Romeo: is He in Control of His Destiny or is it Fate?

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Nicholas Tessitore                                                         Tuesday, March 25, 2003

English - Honors - Essay                                                          Mrs. Antoinette

Romeo: is He in Control of His Destiny or is it Fate?

        In the play Romeo and Juliet by Shakespeare after Romeo kills Tybalt, he exclaims, "Oh, I am fortune's fool," as various decisions have altered Romeo's life.   However, Romeo contradicts himself, as he is not "fortune's fool," because Romeo was really in control of his own destiny.  Through the use of literary devices, Shakespeare is able to portray how Romeo and Juliet were not "star-crossed lover," yet in fact they were in control of their own destiny.

        Clearly, "Wisely and slowly.  They stumble that run fast," is good advice, but no matter how good advice is, if it is not take, it's worthless.  These words were the wise words of Friar Lawrence, who advised Romeo and Juliet to let love take its course, as they were progressing too hastily in their relationship.  Before Romeo met Juliet he "feared too early for his mind misgives some consequence yet hanging in the stars," but he did not adhere to his own word.  This foolishness resulted with him going to the Capulet party, meeting Juliet, and in return he received "untimely death."  Ironically, Romeo's and Juliet's "grave is like to be their wedding bed," as such decisions led them to this.  It was fate however, that brought the two together, but yet it was not fate's choice to fall in love, as there "never was a story of more woe than this of Juliet and her Romeo."  Nonetheless, "fortune is fickle." And despite Romeo and Juliet being "star-crossed lovers" Romeo continually pursues Juliet as this is what he chose, and from this metaphorically "Romeo shall soon jest at scars that never felt a wound."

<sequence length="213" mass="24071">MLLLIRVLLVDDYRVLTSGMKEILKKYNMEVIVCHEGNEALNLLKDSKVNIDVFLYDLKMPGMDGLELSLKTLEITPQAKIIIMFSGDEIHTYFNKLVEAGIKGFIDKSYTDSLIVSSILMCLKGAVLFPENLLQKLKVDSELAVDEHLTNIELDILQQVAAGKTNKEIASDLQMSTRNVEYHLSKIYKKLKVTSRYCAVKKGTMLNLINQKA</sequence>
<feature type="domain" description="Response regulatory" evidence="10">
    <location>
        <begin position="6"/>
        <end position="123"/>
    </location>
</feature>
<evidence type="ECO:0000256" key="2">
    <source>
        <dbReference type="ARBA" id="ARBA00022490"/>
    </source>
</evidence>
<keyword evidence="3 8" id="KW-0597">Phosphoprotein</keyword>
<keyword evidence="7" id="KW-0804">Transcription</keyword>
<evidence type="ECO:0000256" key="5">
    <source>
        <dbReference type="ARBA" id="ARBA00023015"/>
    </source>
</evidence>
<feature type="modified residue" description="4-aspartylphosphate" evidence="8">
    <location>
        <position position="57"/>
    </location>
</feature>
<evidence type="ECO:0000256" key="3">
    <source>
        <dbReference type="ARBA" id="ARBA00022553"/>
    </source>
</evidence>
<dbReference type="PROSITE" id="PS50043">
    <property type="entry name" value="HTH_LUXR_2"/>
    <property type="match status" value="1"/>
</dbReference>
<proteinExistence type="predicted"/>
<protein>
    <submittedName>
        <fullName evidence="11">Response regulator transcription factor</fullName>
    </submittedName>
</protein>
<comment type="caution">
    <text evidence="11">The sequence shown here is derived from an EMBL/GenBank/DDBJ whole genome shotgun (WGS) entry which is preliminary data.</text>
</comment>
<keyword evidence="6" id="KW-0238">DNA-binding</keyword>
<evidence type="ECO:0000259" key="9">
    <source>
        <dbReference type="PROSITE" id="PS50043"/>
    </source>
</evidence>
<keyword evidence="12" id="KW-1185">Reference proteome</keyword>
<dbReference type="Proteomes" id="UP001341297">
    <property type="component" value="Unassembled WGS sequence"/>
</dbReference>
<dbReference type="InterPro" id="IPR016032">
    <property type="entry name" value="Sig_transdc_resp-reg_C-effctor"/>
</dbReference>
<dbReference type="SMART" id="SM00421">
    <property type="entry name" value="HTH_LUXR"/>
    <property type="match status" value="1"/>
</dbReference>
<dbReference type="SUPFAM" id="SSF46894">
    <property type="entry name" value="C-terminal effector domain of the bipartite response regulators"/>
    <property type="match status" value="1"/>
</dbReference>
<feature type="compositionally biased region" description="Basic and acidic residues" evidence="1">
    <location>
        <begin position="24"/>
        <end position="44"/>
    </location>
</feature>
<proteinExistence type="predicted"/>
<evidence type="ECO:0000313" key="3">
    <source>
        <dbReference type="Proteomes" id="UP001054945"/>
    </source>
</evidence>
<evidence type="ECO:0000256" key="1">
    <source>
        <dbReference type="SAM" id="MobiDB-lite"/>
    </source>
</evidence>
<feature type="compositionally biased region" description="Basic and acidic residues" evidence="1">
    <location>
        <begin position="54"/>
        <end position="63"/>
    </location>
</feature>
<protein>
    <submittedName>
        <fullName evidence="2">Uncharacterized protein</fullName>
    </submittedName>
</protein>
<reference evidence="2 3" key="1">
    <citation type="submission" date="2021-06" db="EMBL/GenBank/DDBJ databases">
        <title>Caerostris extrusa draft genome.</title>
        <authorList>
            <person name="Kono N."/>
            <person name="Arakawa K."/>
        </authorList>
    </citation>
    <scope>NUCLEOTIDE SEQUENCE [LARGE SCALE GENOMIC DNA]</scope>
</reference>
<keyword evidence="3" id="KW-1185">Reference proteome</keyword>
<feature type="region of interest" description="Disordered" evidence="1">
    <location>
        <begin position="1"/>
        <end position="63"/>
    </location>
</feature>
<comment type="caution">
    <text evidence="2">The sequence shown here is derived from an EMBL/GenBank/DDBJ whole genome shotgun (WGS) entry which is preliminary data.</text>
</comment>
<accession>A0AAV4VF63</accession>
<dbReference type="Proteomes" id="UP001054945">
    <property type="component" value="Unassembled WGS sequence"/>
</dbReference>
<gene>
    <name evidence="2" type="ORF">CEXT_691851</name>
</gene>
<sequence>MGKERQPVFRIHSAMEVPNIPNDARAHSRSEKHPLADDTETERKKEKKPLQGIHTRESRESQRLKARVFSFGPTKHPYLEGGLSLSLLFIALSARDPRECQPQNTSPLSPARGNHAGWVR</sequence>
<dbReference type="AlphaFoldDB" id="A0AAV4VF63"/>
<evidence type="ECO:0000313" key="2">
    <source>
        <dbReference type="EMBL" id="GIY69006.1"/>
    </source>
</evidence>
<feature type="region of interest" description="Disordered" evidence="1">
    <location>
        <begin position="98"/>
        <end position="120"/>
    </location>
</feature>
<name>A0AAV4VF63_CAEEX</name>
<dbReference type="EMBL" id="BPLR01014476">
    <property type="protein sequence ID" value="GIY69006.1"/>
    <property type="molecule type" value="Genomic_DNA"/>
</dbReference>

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        "O fortune is fickle," as one's fortune can often change dramatically, if drastic decisions are not thought out.  Romeo led to his own demise, as he was in control of his destiny.  When Romeo first met Juliet he did not have to "let lips do what hands do" and kiss Juliet, thus marking the beginning of their relationship.  Symbolically, this also marks the beginning of the end for Romeo, as was his choice.  Also, another factor that Romeo was in control of is whether or not their relationship should be public or private, foolishly he decided it to be private, ...

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